Leaving our hopes relaxed let us gasp at unexpected delights on our trip. We knew there was a good chance of wintery weather, but we couldn’t have dreamed of the snowfall that covered the city like a Christmas card the day before the Eve. It came down at two inches an hour, long enough to leave a foot on the streets, all on a day we didn’t have to fly, drive or shovel. While we both grew up in winter weather, there’s not much of it in our Texas home now. Watching what the TV stations called “Snowstorm 2000” from the 31st floor of the Marquis, and shuffling through muffled Manhattan to Saks in it, was a chilling, delightful surprise.

For the 3000 customer, hope for less costly licensing must have been a vague thing as well, judging by the surprise I’ve heard. Chips get faster and things get smaller, but when a company steps away from license revenue like CSY has with MPE/iX, it has a greater impact than any engineering. Owning a 3000 a long time just got a lot cheaper, a fitting improvement for a computer that’s been serving business for decades.

Not every surprise in the rollout news has met with universal acclaim. Customers will learn that the same chips that zip at 440 and 550 MHz in Unix boxes have speeds slowed up for MPE/iX. It’s a very tricky thing to roll an entire product line at once, and nobody I’ve talked to has ever seen CSY do it top to bottom. One day you own a system with no fixed end of support life. The next day, everybody owns a machine that has less than five years of support left. These things mean sweeping change for a customer base that resists it. It appears there will be lots more performance growth in the low end of the A-Class systems. It will be easy to engineer, too, since the chips are being slowed up by the new MPE/iX on purpose. You can hope for CSY to be light on its feet in responding to any requests to make these systems faster — especially if you’re replacing a 9x7 and aiming at Web commerce.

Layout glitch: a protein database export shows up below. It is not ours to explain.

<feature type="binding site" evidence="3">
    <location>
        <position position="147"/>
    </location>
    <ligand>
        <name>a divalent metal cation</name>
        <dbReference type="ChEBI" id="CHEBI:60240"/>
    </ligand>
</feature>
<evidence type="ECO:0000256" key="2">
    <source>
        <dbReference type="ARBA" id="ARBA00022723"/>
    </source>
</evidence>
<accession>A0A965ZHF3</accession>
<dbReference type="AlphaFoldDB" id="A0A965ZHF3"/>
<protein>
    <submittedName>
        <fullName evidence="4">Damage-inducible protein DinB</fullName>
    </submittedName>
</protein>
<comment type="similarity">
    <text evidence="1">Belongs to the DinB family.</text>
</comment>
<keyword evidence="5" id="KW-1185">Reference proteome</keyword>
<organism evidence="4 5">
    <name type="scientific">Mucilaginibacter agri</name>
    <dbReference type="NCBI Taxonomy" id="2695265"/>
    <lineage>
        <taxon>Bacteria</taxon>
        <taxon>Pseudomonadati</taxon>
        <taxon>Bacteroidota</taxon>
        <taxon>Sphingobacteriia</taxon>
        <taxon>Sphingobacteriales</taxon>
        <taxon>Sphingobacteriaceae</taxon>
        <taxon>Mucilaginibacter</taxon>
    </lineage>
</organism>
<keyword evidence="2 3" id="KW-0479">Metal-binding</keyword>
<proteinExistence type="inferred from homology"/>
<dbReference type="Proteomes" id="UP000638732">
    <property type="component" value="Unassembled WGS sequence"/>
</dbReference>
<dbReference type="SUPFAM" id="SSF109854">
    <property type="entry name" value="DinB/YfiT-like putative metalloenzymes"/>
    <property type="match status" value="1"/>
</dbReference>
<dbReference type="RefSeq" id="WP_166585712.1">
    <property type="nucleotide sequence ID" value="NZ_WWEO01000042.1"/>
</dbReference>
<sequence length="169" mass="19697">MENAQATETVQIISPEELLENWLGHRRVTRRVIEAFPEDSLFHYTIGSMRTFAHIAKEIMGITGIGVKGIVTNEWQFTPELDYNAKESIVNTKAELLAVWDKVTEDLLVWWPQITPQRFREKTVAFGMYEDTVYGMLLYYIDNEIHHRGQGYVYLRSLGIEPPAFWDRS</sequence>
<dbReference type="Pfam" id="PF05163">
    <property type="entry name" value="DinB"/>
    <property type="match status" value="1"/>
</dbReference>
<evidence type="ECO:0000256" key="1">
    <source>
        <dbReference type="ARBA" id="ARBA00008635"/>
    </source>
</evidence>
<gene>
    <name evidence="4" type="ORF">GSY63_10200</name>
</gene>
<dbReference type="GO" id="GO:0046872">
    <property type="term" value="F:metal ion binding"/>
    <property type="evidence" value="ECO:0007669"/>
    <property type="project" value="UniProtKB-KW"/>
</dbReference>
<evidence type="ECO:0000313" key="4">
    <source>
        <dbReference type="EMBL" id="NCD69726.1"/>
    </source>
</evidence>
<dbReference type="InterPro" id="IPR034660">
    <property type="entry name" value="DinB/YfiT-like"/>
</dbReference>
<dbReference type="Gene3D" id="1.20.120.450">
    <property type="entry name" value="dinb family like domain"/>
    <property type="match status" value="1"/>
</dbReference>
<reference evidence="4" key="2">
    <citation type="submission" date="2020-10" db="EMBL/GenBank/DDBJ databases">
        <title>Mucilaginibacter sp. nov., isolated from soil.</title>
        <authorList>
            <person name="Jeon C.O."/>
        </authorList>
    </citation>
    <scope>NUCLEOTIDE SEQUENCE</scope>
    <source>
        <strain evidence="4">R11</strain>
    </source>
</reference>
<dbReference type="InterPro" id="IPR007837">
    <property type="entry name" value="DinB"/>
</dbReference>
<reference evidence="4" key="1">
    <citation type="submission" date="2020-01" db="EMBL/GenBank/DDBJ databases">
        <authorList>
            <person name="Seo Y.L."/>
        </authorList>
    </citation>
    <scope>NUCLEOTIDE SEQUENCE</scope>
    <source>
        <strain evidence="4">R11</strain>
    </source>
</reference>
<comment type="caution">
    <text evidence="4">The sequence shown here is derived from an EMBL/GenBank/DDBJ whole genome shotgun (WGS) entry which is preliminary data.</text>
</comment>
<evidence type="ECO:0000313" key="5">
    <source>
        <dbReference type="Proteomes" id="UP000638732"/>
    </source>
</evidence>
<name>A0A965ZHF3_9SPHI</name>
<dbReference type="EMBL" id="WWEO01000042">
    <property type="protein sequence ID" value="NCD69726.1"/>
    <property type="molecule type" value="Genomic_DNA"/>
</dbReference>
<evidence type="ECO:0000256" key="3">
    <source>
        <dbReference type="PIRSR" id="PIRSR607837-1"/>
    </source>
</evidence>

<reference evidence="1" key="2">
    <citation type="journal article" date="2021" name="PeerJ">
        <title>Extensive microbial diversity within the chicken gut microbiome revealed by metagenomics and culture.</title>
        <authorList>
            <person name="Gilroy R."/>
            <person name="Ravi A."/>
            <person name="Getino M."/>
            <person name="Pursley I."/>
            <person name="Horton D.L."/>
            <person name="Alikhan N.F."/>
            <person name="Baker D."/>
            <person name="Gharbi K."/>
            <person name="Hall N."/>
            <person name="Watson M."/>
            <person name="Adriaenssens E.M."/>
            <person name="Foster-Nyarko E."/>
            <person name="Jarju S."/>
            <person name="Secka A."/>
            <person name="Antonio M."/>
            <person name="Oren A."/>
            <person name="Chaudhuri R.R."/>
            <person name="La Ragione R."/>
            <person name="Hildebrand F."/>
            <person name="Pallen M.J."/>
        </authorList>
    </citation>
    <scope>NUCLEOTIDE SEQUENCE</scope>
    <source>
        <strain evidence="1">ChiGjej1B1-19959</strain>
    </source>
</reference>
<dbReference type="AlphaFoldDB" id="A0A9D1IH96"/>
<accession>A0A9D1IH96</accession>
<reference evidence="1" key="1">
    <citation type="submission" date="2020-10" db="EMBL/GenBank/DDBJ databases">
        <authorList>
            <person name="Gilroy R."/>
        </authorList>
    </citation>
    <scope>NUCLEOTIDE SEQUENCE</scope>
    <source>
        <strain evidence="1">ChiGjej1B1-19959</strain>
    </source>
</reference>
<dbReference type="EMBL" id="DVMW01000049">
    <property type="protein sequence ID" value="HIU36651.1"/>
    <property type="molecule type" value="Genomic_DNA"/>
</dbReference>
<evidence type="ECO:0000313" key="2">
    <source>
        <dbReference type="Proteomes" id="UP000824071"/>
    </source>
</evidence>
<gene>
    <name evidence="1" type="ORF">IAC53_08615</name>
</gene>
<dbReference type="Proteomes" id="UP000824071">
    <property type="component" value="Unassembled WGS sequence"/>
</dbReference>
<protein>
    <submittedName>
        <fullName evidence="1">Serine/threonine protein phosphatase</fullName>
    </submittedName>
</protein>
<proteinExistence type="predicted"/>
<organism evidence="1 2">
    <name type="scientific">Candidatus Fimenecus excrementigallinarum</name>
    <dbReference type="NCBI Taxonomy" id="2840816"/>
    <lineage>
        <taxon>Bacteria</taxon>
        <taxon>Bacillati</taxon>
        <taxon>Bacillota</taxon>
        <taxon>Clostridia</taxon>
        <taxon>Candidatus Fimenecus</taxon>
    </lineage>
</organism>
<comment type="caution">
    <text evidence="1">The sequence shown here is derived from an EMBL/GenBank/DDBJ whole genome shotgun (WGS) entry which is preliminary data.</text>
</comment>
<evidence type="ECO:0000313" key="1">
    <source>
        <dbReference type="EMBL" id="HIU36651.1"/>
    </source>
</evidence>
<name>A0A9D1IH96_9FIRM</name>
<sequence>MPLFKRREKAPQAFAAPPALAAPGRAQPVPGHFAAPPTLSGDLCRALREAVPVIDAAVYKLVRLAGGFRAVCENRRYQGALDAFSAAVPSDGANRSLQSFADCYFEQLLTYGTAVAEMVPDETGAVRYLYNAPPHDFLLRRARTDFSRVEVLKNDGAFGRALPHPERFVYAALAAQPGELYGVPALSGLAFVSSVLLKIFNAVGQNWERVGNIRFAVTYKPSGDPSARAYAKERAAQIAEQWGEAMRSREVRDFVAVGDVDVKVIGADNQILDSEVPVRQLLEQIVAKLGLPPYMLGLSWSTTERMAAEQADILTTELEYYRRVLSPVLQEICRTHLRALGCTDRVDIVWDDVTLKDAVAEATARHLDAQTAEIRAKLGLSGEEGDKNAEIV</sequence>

Our trip wasn’t letter perfect, either. That snowstorm kept my son from joining us for the day before the Eve. He was stuck in Buffalo while NYC closed its airports, so his 18th birthday was celebrated without family at hand. To hear him tell it, he had a better time without any parents nearby anyway.

When the moment that met Abby’s lifelong dream arrived, it was jet-engine loud. Outside we could see Mohammed Ali stand next to Dick Clark, throwing the switch that sent that point of light falling toward 2001. Everywhere across the city, people were chanting numbers together, while a blizzard of confetti swept up and down in the concrete canyon outside that window. Energy and hope streamed around us, as we shouted ourselves into that Real Millennium.

Days later in the quiet of the new year, I can still feel that moment’s hope, like what I hear now pouring out in response to the 3000’s rollout. The economic weather remains as chilly as those New York streets, but hope will help that season pass. Like those yards and yards of buffet delicacies, there’s more in store for any 3000 customer who’s still hungry. Shifting expectations to hopes feels like a course for the long run. I like to think that hopes are better suited to a mature spirit, while expectations live in less seasoned hearts. Mature customers, like those in the 3000 community, can see there’s plenty to hope for.

— Ron Seybold